The striped bass 2016 year class production continues looking good compared to past years, even the last modest production year 2000. Year 2000 was the last year the Summer Townet Index for striped bass reached 5. On May 28 I related the unusually high April catches of larval striped bass in the 20-mm Survey. The most recent survey in May continues this trend. A comparison of May 20-mm Survey catches in 2000 vs 2016 (Chart 1) provides some insight as to really how remarkable the 2016 pattern really is.
Year 2000 was a wet year with early May Delta outflows of 30,000-36,000 cfs, whereas early May 2016, a below-normal water year, had only 8,000-15,000 cfs Delta outflow. The distributions of larval stripers in Chart 1 reflect the differences in outflow, with larval striped bass being more concentrated in Suisun Bay (stations 400s and 500s) in year 2000, as compared with the higher concentrations being in the Delta (stations 700s, 800s, and 900s) in 2016.
The larval striped bass densities in the Delta in 2016 are relatively high compared to the past 10 years, and they are comparable to the 10 years before that (1995-2005). The high spring larval densities are coincident with moderate Delta inflow/outflow and low exports, along with a rare spring plankton bloom.
The prognosis for the 2016 striped bass year class remains poor, for the same reason striped bass and other Delta fishes have suffered over the past four decades: upcoming low summer Delta outflows and high exports. Most of larvae in the central, southern, and eastern Delta (stations in the 800s and 900s in Chart 1) will not survive. Few young striped bass will reach the sanctuary of Suisun Bay (stations in the 400s and 500s).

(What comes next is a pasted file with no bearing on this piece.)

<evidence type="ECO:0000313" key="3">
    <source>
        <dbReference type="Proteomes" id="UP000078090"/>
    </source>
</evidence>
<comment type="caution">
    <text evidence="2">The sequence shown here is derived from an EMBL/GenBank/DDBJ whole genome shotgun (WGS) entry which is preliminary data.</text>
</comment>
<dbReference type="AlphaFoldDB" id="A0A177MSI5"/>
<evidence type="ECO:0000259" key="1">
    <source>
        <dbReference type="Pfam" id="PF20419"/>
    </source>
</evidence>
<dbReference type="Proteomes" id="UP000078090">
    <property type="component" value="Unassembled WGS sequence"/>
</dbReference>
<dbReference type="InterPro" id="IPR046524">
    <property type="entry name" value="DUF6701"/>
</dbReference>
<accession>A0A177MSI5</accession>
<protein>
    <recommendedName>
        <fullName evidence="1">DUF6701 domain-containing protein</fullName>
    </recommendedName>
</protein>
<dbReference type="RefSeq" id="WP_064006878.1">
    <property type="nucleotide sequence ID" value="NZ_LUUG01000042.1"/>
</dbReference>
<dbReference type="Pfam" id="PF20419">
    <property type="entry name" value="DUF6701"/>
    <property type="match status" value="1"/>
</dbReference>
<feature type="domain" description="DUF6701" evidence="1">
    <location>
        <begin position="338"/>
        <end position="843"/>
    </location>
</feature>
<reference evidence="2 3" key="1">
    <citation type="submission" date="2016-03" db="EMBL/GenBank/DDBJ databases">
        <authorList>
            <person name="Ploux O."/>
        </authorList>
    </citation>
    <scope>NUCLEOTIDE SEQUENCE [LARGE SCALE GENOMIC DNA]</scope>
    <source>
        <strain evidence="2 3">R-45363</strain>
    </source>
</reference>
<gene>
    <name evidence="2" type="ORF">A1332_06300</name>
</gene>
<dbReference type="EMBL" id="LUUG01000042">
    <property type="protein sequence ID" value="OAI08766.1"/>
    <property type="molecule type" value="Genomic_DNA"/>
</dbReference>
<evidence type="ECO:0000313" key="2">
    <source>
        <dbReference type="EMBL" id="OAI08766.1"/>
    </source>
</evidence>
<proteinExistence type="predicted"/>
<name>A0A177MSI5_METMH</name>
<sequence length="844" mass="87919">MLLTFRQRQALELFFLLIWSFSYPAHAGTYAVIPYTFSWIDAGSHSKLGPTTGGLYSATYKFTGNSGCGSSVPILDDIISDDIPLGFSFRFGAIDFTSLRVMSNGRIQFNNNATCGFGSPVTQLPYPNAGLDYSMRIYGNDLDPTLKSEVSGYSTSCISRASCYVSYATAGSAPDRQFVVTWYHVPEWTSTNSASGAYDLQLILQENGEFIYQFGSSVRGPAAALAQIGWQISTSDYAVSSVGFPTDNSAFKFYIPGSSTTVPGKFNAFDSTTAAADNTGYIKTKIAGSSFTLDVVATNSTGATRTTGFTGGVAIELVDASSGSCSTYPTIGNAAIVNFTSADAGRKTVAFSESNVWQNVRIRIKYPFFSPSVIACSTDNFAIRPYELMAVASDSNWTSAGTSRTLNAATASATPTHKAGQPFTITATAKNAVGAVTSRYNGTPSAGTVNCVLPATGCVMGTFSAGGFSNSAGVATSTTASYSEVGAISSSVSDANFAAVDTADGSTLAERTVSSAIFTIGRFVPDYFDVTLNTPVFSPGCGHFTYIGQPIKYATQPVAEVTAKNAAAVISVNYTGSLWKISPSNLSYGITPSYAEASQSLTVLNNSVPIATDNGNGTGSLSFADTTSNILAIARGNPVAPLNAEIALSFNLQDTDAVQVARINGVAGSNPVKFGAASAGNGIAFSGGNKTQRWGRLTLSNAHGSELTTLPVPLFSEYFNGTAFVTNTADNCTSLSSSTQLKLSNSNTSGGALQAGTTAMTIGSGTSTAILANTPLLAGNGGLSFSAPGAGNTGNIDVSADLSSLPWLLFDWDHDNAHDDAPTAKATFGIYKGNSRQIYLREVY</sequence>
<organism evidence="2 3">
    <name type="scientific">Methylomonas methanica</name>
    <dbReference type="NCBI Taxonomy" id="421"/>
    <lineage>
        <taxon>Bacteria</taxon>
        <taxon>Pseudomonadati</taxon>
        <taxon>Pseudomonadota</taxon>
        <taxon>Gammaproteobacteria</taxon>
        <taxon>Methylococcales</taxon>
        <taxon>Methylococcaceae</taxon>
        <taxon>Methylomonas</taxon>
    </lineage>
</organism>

This pattern is ominously similar for Delta smelt. The success of both Delta smelt and striped bass in 2016 will be a function of how many can reach Suisun Bay and how they will fare in Suisun Bay. With expected low summer outflows and high exports, Suisun Bay may be too brackish for both species, in which case survivors will be forced to survive the summer in the lower Sacramento River channel in the north and western Delta (station 700s). Even here, remaining smelt and striped bass will be continually siphoned off from net negative tidal flows through Three Mile Slough to the central and south Delta. So goes the Delta over the past four decades.
In an April 27 post, I recommended maintaining a June Delta outflow of 15,000 cfs to help recover longfin smelt. Maintaining outflow in the 10,000-15,000 range through June would also help Delta smelt and striped bass by keeping the Low Salinity Zone nursery of all three species in Suisun Bay away from the influence of the South Delta exports. Such outflows were maintained in 2010, the last below-normal water year. With expected exports in June of about 5000 cfs (BO limit for OMR), an outflow of at least 10,000 cfs could be achieved under the existing Export/Inflow standard of 35%. With end-of-May Delta outflow already falling below 10,000 cfs (Chart 2), the issue should be addressed immediately by the agencies’ Smelt Working Group and Delta Management Group.